Yesterday, Freddie and I were alone in the car heading from the grocery store to pick up Cohen.  He took a bite of his secret donut (don't tell Ainsley and Cohen!) and then out popped the second one.



Look at those crooked little grown up teeth coming in.  I think there will be braces all around for the White kiddos.

And just like that he's down two teeth.  Of course this wasn't the first tooth, so the tooth fairy failed miserably and I am sitting at work writing a note in swirly handwriting and red ink from a little imp named Shimmer who has ONE JOB and she can't get it right!!



I've said it before, and I'll say it again...pretty sure our tooth fairy is drunk in a ditch most nights, because who makes excuses like "I don't fly well in the rain?"

Shimmer is the worst.  She's written lots of apology letters like this to Ainsley too.  And we've learned that she doesn't get to teeth lost after 4pm until the next day, that she doesn't expect teeth to come out less than a month apart, that her magic is spotty and doesn't work on certain days of the year, that she has enough teeth for her current castle that she's building, and that she doesn't work on holidays...days before holidays...or days after holidays.  That girl has a sweet benefit package.

I get so excited for them when things like this happen.  When they take that next step to being grown.  But then it makes me a bit sad.  Right now, you can't even tell that Freddie has lost any teeth unless he shows you.  But I know that lost baby teeth, means those giant grown up teeth come in right behind them.  And that baby smile turns into a kid smile.  And those chubby cheeks slide away and reveal cheekbones.  And those big bellies slim to reveal ribs and ab muscles.  And those silly words like "hopsital" and "shase" and "elligator" are corrected and become "hospital" and "chase" and "elevator."  So I try to write it all down right here, so I'll never forget.  So I'll always remember that sweet, gruff, Boston accent he had.  That little big voice that was so deep and manly, but still soft and childlike.  My Freddie will grow into an amazing man - sensitive and sweet and caring.  But I always want to remember the beautiful boy he started out as.

Monday, April 11, 2016

Half Way

We are walking the dogs along the busy road, the sun is falling fast, and the cool April air is getting colder with every step.

Ainsley runs ahead, then runs back, "Mommy, watch.  This is my tired round off."  She runs again and does a lazy, crooked, cartwheel, sort-of.  Then falls on her bottom.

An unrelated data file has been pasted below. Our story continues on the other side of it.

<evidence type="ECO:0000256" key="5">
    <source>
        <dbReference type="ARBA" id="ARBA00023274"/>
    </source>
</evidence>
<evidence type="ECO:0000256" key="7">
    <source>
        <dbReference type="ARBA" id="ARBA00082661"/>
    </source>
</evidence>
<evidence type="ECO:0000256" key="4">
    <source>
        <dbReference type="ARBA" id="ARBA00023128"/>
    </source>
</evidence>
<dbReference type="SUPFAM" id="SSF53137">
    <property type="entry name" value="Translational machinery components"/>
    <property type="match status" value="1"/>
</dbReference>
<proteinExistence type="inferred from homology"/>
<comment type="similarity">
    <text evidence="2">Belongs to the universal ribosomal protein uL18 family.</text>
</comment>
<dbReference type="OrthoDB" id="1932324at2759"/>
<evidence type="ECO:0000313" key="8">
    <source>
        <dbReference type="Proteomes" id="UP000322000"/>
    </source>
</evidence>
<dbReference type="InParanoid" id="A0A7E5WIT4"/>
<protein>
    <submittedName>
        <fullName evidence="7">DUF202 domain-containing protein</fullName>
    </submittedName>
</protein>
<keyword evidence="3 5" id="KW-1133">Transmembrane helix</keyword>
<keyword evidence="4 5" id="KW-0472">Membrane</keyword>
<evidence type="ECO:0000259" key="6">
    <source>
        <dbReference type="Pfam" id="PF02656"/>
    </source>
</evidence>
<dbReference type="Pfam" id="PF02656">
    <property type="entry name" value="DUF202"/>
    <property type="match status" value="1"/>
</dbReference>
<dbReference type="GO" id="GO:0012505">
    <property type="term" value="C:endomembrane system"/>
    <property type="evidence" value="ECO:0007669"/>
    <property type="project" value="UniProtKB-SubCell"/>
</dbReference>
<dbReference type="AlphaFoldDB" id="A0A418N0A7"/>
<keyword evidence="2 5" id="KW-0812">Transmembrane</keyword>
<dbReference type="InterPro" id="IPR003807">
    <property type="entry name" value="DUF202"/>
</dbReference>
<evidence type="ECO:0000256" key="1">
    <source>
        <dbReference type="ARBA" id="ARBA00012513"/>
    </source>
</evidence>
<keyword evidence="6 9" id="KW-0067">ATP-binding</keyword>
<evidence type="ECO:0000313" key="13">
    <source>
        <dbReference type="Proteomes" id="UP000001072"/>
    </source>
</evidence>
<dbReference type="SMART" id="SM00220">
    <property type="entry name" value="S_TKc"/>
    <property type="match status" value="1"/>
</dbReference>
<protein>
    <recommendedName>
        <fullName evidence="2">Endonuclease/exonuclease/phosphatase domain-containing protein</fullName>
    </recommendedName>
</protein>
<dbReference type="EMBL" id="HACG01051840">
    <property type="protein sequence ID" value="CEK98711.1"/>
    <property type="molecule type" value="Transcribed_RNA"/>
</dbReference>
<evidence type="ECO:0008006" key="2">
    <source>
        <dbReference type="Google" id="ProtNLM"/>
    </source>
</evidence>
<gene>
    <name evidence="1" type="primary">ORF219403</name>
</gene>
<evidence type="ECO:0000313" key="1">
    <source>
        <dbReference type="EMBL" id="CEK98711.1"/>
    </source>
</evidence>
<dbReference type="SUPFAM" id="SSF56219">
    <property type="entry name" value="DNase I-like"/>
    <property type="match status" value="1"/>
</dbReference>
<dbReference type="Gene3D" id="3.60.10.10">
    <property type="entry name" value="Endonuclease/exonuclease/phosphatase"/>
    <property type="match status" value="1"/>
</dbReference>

She bounces up, runs toward me and says "Okay, now this is my real round off."  She runs faster this time and does a round off.  Definitely not perfect, but not bad either.  "Did you see?" she asks.

I nod.  I watch her skip towards the intersection and I try to remember the last time I skipped.

"Mommy?" She calls, "Are you still looking for them?"

"Yes, Ainsley."  I scan the grass, "There's one."

"Oh wow," she exclaims, "That's a big one.  How did we miss that on our way?"  She runs up the slight hill and gently picks the green stem, not to disturb the cottony wisps on the end.

"You do this one," she says.

"No, you do it.  It's almost perfect."  I reply.

She stops, thinks, then blows.  The little buds dance and flip on the wind.  She tells me that she always wishes the same thing so it's guaranteed to come true.

And then we're walking again and I'm listening to her tell me silly lies, then scream "April Fool's" over the roar of traffic.  And I'm thinking that she'll be 9 soon.  That time is going too fast.  Nine is half way.  And I'm thinking that I just love this age.  I never thought I would.  I thought I'd hate the pre-tween, big kid, on the edge of childhood, years.  I thought I'd always crave a baby.  And sometimes I see a picture of her in a car seat, or a video of her singing as a toddler, and my heart almost explodes with want and need for time to stop.  But I love her at this age.

Challenges? Yes, there are challenges.  But mostly I love the contradiction that is this age.  The moments of maturity surrounded by giggles, tangled locks, missing teeth, and cartwheels.